towkay

towkay

(taʊˈkeɪ)
n
sir; master: used as a form of address
[of Chinese origin]
References in periodicals archive ?
Lee (1956-1959) and Tan Siew Sin (1959-1974), were wealthy towkay (business and community leaders) whose tin, rubber, and trading interests relied upon global markets.
Among these words are kongsi (association or partnership), towkay (a wealthy Chinese businessman, boss), tapau (take away food) and kiasu (fear of losing out to other people) (Hashim and Leitner 2011).
It may be interesting to note that there is at Georgetown in Malaysia a clock tower, the Victoria Memorial Clock Tower, erected in commemoration of Queen Victoria's Diamond Jubilee by the rich Chinese Towkay (master), Cheah Chin Gok.
50) Ken Wat [or Law Kian Huat as he is known today] was a Teochiu; possibly the leading towkay of Kuching, described on his death in 1885 as having been, with his partner Sim Ah Nio, the richest merchant in Sarawak and a friend of Charles Brooke.
The End of Empire is peopled with colonial reformists, ardent Malay nationalists, Chinese leftwing radicals and communists, rich towkay philanthropists, farmers, workers, and shopkeepers of all races, as well as, of course, ethnic leaders out to secure the best deals for their communities.
My father was worried that Getty's family would object to our marriage as we are a poor family and Getty's father is a pemancha and a towkay.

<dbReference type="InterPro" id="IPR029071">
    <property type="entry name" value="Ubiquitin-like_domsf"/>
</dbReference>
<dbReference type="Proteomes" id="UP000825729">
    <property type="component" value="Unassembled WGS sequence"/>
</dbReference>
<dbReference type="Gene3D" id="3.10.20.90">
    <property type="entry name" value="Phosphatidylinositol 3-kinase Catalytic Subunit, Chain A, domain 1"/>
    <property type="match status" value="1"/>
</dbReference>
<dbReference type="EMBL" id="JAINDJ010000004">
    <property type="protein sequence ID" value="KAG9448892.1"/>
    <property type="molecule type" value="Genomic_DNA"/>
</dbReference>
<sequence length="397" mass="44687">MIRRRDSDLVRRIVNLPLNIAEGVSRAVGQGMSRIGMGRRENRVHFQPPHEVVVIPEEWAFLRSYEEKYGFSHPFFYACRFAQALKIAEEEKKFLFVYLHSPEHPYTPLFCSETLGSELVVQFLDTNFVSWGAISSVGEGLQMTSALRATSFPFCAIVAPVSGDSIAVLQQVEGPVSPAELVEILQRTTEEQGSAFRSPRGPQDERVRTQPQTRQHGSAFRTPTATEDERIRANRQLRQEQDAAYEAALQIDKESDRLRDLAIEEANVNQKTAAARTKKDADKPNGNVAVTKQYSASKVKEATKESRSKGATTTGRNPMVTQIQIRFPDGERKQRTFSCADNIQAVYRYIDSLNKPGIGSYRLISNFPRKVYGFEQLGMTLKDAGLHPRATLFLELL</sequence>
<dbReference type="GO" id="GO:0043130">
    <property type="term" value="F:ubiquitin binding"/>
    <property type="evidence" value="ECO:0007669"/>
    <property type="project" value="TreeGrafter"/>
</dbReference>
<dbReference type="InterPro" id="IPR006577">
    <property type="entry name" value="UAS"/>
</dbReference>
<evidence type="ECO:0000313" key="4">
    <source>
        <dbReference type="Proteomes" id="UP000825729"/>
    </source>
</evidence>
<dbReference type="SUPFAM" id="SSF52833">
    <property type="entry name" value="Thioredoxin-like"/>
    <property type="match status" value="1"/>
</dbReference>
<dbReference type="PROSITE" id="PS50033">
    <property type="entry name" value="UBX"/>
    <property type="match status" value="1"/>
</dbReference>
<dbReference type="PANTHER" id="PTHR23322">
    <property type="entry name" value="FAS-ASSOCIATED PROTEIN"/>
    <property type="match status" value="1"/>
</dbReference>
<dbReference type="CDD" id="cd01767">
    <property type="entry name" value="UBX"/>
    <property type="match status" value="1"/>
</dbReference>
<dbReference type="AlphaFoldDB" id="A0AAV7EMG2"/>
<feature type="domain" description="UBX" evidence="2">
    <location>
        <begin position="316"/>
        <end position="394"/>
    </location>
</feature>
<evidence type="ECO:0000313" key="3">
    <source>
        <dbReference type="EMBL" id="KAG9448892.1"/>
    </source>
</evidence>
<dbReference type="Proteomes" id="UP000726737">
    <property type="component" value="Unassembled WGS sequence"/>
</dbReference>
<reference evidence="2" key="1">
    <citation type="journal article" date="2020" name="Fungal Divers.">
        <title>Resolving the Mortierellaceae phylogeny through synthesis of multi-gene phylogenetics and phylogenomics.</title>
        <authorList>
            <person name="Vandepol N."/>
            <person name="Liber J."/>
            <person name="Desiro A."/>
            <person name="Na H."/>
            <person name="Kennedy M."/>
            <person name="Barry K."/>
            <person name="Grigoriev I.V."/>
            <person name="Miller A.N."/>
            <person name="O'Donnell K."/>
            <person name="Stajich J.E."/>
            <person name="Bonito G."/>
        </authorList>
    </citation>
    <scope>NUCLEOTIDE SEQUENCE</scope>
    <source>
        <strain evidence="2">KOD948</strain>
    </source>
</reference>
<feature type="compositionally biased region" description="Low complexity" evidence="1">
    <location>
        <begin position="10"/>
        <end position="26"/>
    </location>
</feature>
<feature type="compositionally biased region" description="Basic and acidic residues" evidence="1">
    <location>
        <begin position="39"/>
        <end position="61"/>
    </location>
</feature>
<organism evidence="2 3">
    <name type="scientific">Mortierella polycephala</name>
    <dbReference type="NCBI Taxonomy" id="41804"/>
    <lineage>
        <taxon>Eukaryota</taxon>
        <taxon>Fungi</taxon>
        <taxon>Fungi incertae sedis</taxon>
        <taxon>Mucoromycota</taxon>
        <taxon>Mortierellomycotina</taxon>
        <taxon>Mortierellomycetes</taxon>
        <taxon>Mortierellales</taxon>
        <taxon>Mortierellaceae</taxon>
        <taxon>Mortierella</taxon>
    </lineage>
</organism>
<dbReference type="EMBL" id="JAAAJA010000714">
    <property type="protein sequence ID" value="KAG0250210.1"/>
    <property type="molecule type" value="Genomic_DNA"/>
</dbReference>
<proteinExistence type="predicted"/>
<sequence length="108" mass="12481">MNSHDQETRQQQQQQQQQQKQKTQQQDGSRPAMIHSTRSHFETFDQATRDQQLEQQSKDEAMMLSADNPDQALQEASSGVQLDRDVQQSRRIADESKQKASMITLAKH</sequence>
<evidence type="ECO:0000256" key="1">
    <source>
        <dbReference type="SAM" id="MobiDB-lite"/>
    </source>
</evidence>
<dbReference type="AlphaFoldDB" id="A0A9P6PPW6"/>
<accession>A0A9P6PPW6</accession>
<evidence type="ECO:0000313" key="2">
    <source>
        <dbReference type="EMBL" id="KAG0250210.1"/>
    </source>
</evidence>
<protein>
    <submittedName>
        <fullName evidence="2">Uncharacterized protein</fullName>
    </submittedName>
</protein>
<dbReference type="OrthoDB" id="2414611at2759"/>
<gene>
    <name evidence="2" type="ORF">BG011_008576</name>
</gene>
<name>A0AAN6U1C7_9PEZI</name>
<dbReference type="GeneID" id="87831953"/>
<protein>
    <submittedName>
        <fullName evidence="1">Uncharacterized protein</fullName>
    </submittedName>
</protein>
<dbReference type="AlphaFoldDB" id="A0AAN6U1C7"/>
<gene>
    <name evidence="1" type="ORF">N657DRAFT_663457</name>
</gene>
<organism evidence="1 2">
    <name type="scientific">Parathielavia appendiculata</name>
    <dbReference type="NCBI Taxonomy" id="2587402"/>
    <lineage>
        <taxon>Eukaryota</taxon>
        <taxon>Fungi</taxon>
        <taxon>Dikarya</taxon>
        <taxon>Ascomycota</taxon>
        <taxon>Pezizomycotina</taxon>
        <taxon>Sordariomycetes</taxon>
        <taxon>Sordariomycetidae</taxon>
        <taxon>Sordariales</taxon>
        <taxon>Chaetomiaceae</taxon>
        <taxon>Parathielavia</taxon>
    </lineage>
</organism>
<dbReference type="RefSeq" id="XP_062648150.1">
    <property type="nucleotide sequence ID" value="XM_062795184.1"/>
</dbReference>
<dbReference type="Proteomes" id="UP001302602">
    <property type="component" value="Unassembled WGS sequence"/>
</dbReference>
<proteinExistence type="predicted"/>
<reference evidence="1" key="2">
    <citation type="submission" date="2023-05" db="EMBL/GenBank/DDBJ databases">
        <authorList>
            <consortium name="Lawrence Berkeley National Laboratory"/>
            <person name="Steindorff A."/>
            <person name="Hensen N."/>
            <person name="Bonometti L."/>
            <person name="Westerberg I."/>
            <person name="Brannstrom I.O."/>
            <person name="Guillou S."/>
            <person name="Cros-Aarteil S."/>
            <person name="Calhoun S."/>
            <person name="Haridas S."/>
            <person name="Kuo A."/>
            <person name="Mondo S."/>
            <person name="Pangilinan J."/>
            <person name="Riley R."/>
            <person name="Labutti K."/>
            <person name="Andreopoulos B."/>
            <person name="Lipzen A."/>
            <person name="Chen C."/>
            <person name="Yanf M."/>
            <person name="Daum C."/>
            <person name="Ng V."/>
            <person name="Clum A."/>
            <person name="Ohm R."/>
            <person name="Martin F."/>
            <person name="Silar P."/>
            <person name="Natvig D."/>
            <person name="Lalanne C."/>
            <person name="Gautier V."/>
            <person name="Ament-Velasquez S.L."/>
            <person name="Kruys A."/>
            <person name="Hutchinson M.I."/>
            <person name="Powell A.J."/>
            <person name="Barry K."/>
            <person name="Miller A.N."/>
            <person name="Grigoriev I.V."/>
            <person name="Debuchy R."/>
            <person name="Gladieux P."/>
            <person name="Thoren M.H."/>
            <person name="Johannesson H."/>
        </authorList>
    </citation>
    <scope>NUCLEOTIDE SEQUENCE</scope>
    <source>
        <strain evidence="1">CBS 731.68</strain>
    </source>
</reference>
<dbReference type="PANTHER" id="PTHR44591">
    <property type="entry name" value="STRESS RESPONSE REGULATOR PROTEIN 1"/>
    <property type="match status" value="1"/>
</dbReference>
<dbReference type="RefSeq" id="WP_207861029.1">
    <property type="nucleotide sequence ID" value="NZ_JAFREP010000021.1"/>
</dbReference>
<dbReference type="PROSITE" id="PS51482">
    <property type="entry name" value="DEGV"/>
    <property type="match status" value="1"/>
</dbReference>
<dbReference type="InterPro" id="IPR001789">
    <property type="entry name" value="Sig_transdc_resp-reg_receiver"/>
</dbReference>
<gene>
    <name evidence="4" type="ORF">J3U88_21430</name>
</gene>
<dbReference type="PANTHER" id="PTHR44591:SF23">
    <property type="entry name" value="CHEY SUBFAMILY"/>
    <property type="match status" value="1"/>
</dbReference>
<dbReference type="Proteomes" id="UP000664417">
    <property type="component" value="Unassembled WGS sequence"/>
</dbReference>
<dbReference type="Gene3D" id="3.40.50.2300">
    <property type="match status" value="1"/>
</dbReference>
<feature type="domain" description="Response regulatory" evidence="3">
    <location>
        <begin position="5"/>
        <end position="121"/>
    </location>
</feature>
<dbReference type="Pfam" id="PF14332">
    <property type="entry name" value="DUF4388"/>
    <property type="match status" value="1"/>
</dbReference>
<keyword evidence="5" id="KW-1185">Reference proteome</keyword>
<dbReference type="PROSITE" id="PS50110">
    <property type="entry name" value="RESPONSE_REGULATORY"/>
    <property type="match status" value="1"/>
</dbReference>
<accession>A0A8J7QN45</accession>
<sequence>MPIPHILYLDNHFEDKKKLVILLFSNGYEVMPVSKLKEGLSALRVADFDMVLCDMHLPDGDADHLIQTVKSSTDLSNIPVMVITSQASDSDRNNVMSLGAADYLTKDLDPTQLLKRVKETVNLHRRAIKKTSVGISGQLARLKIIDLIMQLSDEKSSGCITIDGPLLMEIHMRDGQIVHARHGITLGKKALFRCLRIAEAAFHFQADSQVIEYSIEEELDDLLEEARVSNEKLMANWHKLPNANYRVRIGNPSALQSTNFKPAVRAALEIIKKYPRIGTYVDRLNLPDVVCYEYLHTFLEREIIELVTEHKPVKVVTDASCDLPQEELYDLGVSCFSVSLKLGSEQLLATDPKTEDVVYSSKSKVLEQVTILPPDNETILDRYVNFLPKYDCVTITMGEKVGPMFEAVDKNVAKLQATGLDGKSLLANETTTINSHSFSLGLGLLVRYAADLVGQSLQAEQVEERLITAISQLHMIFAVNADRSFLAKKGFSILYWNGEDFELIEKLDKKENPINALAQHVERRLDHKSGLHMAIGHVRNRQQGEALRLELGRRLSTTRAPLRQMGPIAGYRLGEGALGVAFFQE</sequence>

The peranakan Chinese towkay who had hired the company publicly intervened, removed the artist from the stage, and prevented the conflict from escalating.
From the Chinese point of view, there is not so much a "contest" with Malay officialdom -- strictly speaking, it is a no-contest when it comes to a decision between the name of a ruler and the name of a towkay -- as a sense of anxiety.
In her analysis of VOC expansion in Java's northeast coast, she attempts to show how the VOC officials relied on the existing power elites in the region, namely the Mataram rulers, the coastal regents, and the big Chinese towkay, and at the same rime, provided spaces and opportunities for various Javanese elites, as well as the Chinese business elites, to consolidate their power vis-a-vis their local rivals and vis-a-vis other segments of state and society in their corresponding regions.
The old kongsi mining areas of Bau and Marup, centers of opposition to the White Rajahs and towkay dominance, were the setting for some of the most active Chinese anti-colonial groups in the immediate post-war years.
Here the towkay (Chinese businessman) could entertain and dine in the 'million-dollar' private apartments of expensive restaurants while 'the humblest member of the working class may spend his very hard-earned fifty cents or more unostentatiously at the gaming booths, the open-air cinema or the laneside hawker'.